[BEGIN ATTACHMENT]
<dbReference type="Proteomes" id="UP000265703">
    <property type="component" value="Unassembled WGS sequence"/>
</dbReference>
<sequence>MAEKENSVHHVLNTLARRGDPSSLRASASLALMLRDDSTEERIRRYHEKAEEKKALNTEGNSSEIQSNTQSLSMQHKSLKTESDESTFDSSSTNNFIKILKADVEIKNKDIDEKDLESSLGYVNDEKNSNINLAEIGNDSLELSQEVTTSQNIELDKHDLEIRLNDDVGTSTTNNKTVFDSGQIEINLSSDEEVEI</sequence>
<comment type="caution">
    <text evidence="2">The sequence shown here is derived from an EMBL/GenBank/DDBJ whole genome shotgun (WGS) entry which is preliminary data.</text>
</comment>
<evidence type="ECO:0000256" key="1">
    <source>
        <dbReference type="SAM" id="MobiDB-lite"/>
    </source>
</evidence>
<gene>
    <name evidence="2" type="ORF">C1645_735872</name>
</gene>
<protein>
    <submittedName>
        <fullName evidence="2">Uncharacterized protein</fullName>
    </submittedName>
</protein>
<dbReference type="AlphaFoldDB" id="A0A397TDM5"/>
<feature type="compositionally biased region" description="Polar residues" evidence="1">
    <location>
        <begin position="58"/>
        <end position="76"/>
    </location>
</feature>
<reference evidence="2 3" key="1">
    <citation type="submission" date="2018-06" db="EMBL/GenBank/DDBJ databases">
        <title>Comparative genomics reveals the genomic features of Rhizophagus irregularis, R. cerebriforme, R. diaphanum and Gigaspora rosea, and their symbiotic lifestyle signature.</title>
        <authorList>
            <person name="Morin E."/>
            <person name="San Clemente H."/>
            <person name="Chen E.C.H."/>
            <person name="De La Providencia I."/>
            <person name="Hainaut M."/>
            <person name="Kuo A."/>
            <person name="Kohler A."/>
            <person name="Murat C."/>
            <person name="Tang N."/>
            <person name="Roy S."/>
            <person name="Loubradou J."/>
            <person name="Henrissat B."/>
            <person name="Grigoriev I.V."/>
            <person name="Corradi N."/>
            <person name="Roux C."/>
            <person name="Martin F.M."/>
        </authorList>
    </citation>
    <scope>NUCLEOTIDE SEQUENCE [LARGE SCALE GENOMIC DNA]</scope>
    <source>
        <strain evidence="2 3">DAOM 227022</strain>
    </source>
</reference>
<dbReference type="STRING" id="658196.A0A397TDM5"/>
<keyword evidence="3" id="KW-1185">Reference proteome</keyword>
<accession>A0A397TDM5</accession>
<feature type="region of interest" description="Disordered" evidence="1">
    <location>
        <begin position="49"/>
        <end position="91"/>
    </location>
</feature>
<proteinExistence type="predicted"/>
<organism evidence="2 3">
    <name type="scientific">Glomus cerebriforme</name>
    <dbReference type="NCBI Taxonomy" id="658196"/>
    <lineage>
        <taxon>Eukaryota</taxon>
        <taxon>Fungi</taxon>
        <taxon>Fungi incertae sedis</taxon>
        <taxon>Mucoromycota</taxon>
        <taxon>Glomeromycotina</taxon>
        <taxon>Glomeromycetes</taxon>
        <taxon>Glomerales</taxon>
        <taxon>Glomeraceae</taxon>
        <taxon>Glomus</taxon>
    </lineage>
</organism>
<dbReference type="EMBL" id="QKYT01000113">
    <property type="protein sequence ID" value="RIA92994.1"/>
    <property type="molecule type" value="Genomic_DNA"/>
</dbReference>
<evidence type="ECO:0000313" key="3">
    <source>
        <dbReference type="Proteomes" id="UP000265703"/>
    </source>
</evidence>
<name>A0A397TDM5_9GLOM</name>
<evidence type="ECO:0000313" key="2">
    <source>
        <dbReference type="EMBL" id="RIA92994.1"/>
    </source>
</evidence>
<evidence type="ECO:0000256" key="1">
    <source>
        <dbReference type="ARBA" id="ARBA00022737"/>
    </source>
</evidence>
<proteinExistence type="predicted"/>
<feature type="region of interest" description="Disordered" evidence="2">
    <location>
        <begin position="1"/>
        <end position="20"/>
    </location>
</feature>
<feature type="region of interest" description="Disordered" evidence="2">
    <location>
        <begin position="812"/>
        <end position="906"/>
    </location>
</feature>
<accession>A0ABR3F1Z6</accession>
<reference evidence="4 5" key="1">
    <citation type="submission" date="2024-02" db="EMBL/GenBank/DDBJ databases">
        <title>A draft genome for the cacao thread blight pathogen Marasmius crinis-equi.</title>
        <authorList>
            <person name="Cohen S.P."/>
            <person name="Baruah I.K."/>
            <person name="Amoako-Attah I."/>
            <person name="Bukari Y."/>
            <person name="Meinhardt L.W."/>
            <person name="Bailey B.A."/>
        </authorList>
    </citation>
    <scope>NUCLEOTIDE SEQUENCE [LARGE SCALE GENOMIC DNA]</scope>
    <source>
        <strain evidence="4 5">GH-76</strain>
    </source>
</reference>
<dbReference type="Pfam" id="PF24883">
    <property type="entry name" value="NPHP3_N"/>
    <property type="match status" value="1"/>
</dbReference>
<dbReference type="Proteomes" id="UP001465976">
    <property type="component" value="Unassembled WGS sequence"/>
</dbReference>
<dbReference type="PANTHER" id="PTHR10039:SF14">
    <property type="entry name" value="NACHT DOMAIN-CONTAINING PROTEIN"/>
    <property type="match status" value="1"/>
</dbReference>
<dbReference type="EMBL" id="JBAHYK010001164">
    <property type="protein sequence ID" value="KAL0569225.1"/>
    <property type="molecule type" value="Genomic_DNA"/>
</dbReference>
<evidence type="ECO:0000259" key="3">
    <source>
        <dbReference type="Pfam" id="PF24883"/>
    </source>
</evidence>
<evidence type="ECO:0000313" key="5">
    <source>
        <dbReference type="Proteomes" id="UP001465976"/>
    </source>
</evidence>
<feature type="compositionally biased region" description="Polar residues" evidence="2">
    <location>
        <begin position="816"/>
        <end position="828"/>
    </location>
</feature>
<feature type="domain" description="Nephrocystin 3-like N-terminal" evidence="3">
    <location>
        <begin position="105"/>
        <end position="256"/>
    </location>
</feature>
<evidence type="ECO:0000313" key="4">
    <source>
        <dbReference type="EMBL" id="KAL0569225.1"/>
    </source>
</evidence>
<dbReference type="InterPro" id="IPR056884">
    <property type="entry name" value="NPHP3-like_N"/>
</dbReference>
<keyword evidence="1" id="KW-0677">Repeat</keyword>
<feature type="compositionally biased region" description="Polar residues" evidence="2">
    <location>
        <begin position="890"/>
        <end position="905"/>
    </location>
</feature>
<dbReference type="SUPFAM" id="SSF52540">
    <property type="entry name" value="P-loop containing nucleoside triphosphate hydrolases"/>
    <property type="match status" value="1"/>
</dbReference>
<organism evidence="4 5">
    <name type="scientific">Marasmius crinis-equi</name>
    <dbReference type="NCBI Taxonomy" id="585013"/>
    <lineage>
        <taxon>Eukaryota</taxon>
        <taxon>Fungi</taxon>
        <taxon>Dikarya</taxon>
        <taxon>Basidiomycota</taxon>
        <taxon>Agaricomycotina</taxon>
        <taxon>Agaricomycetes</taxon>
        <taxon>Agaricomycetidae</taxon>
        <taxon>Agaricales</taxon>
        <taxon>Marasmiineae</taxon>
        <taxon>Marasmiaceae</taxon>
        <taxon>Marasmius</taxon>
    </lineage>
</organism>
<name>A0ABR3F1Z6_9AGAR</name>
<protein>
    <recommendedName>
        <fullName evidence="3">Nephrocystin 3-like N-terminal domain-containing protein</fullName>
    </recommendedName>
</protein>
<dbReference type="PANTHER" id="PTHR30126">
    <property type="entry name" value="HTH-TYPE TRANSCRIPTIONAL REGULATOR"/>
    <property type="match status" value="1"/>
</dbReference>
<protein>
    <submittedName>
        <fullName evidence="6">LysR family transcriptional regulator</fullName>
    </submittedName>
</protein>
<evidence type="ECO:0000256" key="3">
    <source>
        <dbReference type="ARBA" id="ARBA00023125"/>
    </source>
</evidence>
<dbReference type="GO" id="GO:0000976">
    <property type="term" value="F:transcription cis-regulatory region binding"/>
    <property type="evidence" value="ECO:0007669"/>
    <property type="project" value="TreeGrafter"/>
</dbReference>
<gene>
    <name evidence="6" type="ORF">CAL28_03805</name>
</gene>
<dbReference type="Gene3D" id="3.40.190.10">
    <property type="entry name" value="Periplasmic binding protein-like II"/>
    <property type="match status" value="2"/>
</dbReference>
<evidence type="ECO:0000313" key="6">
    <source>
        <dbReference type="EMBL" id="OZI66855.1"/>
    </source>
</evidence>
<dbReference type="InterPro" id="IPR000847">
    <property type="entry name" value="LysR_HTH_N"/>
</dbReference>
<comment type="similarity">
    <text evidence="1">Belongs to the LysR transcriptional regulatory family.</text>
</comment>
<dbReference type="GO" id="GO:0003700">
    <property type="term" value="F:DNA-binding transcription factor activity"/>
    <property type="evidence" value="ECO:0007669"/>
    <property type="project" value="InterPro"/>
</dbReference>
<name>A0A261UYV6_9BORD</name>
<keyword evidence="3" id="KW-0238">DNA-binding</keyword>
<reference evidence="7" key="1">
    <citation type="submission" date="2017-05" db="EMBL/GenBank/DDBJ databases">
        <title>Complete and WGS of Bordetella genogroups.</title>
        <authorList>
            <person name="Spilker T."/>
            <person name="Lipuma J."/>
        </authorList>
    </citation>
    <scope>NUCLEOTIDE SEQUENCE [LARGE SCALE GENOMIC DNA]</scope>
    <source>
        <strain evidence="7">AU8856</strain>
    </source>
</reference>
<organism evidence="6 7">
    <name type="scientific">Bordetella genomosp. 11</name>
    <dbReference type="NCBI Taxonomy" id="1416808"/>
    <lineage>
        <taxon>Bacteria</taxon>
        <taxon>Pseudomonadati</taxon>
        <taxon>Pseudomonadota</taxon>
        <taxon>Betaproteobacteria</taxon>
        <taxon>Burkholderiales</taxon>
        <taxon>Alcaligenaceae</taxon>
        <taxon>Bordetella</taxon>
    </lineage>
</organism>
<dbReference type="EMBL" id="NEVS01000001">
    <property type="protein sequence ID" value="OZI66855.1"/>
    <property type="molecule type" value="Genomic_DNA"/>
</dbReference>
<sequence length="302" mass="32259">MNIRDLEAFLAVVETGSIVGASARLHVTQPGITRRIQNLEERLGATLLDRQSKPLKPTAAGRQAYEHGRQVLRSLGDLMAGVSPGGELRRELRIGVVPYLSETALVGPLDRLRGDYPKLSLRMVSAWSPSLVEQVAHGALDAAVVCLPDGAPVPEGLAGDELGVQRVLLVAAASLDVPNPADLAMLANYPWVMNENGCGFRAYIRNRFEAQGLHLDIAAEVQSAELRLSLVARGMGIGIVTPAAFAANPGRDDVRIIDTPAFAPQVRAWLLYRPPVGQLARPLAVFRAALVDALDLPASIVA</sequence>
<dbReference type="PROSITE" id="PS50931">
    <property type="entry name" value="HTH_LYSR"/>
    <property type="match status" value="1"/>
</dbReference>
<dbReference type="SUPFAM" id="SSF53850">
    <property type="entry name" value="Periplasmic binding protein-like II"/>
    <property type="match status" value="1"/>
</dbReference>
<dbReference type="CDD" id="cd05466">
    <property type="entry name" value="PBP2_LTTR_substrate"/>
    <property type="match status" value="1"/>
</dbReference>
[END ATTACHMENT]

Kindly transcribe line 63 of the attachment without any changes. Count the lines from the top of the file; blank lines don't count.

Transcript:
</feature>